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In a radical overhaul of its international strategy, US firm Akin Gump Strauss Hauer & Feld has pulled out of Brussels and opened its first mainland China office in Beijing.
The moves are the result of a two-year strategic review. Chairman Bruce McLean said: “We decided our international offices needed to reflect our core practice areas of energy, political lobbying and hedge funds.”
It is unclear whether Brussels was profitable as the firm does not officially account for profit on an office-by-office basis. Firmwide finances have been stagnant: in 2005 (the most recent statistics available), revenue rose by only $6m (£3.1m).
McLean said: “The Brussels office was a drain on resources in that it was a deflection of management attention. It was a small office and we thought that if it wasn’t successful, we should just close.”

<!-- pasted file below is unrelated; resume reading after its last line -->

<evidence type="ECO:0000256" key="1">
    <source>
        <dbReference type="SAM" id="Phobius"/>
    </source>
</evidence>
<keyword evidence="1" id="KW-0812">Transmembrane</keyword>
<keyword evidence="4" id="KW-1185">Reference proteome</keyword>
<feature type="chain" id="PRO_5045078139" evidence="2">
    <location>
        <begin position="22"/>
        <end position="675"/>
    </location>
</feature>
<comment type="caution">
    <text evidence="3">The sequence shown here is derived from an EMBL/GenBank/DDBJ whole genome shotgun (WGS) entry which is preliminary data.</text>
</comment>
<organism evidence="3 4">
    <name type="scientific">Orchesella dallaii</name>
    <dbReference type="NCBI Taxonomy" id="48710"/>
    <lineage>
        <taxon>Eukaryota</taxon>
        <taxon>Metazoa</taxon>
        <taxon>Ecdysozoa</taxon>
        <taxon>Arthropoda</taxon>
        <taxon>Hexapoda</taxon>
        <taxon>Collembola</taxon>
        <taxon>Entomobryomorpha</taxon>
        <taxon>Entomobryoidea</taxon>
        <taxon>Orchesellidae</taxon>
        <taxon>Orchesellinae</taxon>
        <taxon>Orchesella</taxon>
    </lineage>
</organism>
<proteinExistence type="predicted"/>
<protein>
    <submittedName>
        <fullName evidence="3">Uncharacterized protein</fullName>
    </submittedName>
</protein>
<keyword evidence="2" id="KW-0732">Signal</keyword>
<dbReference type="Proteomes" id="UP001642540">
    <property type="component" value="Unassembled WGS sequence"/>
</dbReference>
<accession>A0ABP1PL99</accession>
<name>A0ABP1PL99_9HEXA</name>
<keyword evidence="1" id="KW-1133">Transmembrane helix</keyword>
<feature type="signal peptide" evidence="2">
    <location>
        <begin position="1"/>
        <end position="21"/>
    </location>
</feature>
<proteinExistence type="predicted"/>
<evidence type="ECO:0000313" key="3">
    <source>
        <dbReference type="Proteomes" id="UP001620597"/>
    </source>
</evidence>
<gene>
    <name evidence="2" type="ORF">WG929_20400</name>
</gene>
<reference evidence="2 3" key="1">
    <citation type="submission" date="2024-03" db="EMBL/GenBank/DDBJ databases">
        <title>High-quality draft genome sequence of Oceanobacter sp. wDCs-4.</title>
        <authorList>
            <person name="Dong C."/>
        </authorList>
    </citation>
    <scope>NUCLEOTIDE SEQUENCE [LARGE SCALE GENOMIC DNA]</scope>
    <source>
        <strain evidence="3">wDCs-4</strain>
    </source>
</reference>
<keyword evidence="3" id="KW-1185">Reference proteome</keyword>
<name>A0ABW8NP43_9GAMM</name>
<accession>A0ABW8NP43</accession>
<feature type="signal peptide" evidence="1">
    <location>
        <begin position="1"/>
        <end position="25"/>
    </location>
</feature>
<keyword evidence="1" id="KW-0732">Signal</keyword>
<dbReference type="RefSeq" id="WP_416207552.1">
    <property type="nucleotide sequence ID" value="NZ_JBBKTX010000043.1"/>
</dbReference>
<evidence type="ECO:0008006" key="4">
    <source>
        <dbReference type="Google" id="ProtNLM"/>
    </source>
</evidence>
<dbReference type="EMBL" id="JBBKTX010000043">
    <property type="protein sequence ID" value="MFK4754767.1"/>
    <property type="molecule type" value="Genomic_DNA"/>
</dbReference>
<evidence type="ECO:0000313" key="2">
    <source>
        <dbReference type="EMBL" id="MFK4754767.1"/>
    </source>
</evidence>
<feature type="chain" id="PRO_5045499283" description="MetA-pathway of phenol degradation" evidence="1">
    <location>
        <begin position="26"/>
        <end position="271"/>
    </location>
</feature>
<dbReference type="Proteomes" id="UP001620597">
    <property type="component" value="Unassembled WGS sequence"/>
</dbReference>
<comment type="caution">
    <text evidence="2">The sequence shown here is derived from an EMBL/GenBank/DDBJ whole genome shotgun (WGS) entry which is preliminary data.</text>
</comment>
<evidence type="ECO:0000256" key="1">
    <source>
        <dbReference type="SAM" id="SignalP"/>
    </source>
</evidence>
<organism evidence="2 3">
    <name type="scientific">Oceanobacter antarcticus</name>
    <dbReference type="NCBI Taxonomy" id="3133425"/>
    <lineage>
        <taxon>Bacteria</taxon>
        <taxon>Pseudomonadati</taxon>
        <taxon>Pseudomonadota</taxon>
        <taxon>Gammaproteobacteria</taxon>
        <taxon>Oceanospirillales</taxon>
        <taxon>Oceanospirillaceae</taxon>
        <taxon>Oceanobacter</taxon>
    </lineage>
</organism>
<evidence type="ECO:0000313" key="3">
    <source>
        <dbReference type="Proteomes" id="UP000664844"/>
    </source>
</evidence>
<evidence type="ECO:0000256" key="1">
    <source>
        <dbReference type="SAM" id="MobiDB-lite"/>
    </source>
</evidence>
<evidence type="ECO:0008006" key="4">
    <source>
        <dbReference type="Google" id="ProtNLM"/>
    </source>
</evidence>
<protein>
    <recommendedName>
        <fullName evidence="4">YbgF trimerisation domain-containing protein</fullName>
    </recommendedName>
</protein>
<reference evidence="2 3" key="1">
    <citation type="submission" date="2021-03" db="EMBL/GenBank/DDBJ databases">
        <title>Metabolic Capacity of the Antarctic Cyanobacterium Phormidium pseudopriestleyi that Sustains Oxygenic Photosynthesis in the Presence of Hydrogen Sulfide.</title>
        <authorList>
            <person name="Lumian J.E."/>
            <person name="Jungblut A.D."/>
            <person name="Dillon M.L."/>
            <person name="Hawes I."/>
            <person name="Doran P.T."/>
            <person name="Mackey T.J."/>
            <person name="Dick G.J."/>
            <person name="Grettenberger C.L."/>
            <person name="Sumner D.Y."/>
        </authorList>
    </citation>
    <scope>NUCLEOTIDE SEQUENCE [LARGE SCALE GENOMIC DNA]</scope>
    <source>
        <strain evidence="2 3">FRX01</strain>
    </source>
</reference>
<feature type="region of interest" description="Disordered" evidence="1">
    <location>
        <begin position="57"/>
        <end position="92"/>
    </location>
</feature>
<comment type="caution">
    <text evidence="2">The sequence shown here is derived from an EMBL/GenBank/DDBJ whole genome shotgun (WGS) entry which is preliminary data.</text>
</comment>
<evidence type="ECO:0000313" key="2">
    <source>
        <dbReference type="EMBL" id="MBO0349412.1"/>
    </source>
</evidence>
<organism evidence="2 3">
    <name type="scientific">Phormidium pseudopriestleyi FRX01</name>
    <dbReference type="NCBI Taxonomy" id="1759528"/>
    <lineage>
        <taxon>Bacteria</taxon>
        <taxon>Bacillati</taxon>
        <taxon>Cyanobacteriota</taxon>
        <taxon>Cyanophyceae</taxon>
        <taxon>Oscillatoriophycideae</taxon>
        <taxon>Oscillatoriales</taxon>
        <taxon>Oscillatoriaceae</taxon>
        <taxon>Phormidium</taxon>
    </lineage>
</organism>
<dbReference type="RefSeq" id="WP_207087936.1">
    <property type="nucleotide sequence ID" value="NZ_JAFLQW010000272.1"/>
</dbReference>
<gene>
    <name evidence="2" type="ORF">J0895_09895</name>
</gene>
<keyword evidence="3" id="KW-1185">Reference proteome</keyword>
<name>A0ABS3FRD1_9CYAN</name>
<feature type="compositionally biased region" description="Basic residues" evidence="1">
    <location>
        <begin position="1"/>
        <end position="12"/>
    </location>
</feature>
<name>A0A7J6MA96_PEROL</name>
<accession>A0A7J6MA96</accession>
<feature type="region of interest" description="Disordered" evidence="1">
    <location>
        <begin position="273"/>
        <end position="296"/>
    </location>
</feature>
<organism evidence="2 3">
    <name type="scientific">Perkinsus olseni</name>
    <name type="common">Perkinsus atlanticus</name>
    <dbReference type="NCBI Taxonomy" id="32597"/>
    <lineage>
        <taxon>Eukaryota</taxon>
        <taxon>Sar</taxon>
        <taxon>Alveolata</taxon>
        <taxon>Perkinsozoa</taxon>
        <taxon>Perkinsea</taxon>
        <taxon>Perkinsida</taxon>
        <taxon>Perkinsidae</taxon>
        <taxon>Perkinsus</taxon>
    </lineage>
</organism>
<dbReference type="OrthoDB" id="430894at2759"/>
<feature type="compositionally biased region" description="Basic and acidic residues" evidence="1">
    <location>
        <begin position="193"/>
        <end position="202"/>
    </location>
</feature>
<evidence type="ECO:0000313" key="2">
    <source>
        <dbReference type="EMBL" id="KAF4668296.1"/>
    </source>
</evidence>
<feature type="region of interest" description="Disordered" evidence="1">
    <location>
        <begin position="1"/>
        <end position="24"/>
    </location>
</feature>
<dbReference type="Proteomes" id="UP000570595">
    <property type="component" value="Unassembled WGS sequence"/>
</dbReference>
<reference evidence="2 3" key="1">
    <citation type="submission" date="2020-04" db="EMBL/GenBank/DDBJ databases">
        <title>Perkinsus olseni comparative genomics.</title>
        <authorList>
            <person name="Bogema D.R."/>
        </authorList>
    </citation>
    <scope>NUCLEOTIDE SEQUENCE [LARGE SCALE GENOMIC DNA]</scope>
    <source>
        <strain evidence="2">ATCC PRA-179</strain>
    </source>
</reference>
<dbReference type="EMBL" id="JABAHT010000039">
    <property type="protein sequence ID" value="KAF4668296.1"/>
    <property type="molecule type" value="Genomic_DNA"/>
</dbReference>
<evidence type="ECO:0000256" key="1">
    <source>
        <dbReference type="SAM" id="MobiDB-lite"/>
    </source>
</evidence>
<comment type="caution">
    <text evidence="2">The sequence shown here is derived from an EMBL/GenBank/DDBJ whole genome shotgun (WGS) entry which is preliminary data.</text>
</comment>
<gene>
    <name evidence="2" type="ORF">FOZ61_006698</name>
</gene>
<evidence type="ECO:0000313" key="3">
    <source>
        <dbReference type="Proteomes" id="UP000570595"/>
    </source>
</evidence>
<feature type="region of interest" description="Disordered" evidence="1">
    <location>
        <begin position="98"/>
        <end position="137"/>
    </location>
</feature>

Akin Gump entered Brussels, its first overseas office, in 1989. Ten years ago the office had 30 lawyers but by October 2006, it had just seven, working on EU law and policy, international law, and transactions.
Meanwhile, the Beijing office will house three partners and an associate and will be headed by public law partner Eliot Cutler.
The office will concentrate on corporate work both for foreign and Chinese companies.
Akin Gump has strong relationships with Chinese clients, including the Chinese National Offshore Oil Corporation (CNOOC), for whom it lobbied when CNOOC made its controversial $18bn (£9.3bn) bid for Unocal in 2005.
In addition to Taipei and Beijing, Akin Gump has international offices in Moscow, Dubai and London.